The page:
Breathing with Children

Every night my three-year-old daughter, Amy, sleeps cuddled up next to me. Every morning she wakes up, flings her little arms around my neck, kisses me, and says, "I love you, Mommy. It's time to rise and shine!" One morning, Amy sat up in bed, rubbed her eyes, and came over to whisper something into my ear. I yawned, wondering what secret my little girl had for me this time.  Her words came, soft and gentle as a lullaby: "Breathing in, I calm my body. Breathing out, I smile. Dwelling in the present moment, I know this is a wonderful moment." I blinked, wondering if I was dreaming. But there was Amy in her nightgown, grinning proudly. "That was beautiful, sweetheart," I said. "Please say it again." Amy put her mouth to my ear and whispered the verse again. Still amazed, I hugged her and said, "Thank you for starting Mommy's day in such a nice way!" Amy smiled and kissed me again.

It's amazing how naturally children learn. I had been using this poem by Thich Nhat Hanh to help my child calm down. Whenever she was angry or frightened or frustrated, I would hold her close to me and whisper the poem in her ear.  It served to calm the both of us. In time, Amy memorized its soothing lines, in the same natural way that she learned songs and nursery rhymes.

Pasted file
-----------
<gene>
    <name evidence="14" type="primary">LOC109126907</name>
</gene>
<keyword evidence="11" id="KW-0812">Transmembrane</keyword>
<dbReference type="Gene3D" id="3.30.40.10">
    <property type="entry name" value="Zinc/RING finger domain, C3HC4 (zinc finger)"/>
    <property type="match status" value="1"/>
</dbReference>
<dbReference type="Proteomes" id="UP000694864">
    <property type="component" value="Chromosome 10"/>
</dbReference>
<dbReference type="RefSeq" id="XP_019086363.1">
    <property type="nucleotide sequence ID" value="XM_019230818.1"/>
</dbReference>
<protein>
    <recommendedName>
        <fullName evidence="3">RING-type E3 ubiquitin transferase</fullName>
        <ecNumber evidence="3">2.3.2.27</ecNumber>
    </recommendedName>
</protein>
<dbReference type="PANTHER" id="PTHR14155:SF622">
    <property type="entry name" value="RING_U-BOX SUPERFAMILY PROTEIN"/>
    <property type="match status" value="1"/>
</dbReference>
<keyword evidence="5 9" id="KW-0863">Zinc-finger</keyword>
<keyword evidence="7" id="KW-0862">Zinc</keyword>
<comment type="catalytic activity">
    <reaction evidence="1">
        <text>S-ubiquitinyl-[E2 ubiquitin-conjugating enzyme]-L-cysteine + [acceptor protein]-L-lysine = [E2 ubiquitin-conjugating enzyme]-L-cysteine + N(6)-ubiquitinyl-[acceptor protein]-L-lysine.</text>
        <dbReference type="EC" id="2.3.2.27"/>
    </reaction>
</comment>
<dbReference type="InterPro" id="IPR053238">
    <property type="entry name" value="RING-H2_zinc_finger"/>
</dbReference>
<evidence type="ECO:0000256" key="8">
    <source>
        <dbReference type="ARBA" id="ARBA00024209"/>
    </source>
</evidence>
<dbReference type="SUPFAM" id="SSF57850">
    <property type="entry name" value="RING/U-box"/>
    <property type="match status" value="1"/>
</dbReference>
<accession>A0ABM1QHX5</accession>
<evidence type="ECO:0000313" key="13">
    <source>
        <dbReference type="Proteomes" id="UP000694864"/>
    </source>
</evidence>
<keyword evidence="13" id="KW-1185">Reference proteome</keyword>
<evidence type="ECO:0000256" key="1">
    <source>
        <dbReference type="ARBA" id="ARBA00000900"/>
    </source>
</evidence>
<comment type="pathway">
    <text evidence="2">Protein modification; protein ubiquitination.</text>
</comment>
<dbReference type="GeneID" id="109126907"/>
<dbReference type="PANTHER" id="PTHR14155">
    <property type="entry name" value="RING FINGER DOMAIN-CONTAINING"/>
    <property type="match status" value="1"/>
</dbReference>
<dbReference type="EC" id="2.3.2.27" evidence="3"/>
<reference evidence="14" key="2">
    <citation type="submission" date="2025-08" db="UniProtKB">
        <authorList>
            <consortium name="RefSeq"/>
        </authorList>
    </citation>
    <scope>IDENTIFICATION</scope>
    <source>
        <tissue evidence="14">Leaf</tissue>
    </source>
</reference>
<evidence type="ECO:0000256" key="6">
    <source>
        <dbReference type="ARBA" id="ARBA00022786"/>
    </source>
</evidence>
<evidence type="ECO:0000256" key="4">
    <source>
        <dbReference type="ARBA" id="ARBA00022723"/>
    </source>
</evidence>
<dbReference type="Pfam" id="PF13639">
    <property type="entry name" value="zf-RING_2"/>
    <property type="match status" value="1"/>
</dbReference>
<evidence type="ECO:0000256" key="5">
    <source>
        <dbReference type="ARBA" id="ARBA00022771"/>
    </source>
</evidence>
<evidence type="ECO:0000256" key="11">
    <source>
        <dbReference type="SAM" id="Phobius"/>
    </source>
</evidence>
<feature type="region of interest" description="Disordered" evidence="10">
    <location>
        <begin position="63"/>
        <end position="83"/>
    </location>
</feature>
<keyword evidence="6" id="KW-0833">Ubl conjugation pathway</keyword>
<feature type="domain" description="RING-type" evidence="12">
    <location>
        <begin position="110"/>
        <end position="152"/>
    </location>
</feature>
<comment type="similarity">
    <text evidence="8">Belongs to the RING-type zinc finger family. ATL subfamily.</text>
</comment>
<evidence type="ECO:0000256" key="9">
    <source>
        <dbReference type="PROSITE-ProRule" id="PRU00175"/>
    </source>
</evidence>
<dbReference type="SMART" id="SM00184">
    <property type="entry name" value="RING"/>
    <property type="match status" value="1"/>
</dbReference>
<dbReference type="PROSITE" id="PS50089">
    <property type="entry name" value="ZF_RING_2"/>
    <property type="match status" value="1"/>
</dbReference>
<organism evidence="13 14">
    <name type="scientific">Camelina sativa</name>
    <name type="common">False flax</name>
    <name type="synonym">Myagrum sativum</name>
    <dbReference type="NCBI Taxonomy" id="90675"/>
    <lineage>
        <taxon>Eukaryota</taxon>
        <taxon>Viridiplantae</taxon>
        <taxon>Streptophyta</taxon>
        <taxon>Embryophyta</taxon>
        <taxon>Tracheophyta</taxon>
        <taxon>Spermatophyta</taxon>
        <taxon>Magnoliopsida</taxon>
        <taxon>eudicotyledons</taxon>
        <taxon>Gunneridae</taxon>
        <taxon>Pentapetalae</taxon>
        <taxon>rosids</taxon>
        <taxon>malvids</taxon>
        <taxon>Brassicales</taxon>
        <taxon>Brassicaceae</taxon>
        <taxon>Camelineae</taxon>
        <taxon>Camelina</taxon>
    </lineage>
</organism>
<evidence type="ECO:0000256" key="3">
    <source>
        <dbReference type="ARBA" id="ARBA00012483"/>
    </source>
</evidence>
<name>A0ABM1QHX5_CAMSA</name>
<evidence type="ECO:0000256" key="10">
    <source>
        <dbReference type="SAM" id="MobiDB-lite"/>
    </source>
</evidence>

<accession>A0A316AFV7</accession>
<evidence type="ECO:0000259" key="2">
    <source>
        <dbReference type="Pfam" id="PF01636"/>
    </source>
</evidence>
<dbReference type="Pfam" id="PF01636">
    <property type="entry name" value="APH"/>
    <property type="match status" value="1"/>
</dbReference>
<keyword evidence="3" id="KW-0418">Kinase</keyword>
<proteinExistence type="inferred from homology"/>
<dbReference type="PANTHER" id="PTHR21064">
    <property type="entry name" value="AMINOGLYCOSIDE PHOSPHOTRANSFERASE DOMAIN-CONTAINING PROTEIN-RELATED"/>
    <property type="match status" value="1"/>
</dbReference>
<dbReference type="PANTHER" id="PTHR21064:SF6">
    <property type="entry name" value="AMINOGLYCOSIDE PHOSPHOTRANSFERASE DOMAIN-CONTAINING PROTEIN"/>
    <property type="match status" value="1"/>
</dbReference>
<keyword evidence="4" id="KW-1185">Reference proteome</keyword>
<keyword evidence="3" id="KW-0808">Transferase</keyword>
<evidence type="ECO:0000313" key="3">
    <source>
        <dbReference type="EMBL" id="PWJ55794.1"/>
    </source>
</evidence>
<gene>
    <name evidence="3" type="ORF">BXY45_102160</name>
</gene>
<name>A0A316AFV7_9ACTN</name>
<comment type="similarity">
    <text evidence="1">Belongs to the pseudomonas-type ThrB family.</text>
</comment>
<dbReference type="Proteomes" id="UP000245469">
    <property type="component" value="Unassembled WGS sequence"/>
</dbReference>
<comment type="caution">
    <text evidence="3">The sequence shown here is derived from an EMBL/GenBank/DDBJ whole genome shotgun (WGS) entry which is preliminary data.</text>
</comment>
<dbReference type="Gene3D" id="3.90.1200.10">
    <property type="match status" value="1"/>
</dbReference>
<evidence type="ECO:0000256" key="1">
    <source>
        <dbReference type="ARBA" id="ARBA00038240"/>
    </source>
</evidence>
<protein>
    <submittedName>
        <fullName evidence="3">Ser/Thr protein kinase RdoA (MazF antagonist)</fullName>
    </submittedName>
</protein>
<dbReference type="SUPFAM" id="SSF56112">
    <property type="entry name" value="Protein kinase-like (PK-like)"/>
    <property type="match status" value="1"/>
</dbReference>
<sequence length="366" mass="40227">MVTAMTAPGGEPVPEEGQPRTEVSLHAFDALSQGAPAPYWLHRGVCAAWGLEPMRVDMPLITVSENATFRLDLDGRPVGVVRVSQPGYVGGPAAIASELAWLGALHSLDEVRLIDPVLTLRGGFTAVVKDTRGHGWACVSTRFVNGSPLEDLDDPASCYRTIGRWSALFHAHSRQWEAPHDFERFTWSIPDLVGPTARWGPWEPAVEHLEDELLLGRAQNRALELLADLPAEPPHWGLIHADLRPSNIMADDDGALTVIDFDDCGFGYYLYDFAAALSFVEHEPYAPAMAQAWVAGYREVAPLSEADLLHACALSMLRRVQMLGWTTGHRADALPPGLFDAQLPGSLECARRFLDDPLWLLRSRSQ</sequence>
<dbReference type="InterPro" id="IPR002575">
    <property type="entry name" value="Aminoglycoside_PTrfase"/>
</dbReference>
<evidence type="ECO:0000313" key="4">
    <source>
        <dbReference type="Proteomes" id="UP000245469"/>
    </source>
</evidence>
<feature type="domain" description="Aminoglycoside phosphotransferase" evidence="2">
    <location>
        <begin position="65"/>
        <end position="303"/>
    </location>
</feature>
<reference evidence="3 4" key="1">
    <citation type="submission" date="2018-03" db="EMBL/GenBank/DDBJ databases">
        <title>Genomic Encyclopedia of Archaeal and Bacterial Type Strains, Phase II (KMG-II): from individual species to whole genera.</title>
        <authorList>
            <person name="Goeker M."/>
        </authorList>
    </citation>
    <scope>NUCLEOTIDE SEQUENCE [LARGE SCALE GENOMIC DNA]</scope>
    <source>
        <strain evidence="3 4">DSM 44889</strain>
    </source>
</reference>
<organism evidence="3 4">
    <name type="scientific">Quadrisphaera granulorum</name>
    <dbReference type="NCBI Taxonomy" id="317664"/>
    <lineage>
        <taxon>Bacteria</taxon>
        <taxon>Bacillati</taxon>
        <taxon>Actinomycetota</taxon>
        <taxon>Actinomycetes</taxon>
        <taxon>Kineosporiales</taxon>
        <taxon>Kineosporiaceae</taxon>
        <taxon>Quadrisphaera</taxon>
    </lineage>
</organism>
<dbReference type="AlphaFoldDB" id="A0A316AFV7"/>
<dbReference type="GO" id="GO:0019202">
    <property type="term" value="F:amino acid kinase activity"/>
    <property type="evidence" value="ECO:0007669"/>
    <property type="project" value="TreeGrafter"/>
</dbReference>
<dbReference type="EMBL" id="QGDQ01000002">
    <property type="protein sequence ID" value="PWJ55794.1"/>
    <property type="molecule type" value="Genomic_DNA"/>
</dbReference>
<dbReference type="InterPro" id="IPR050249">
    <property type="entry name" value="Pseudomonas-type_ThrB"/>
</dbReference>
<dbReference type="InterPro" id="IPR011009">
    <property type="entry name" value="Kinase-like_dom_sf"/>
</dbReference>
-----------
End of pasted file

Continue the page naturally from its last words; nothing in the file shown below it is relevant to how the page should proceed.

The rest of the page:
Today this poem is one of our favorites. Sometimes we recite it together. Sometimes we create our own melodies and sing it. Amy cannot possibly understand its full meaning, but she has been able to connect the acts of breathing in and out with feeling happy and peaceful. She especially likes the part. "I smile," because it signals the moment when we always smile at each other and hug.

Mary Beth Nakade Berkeley, California

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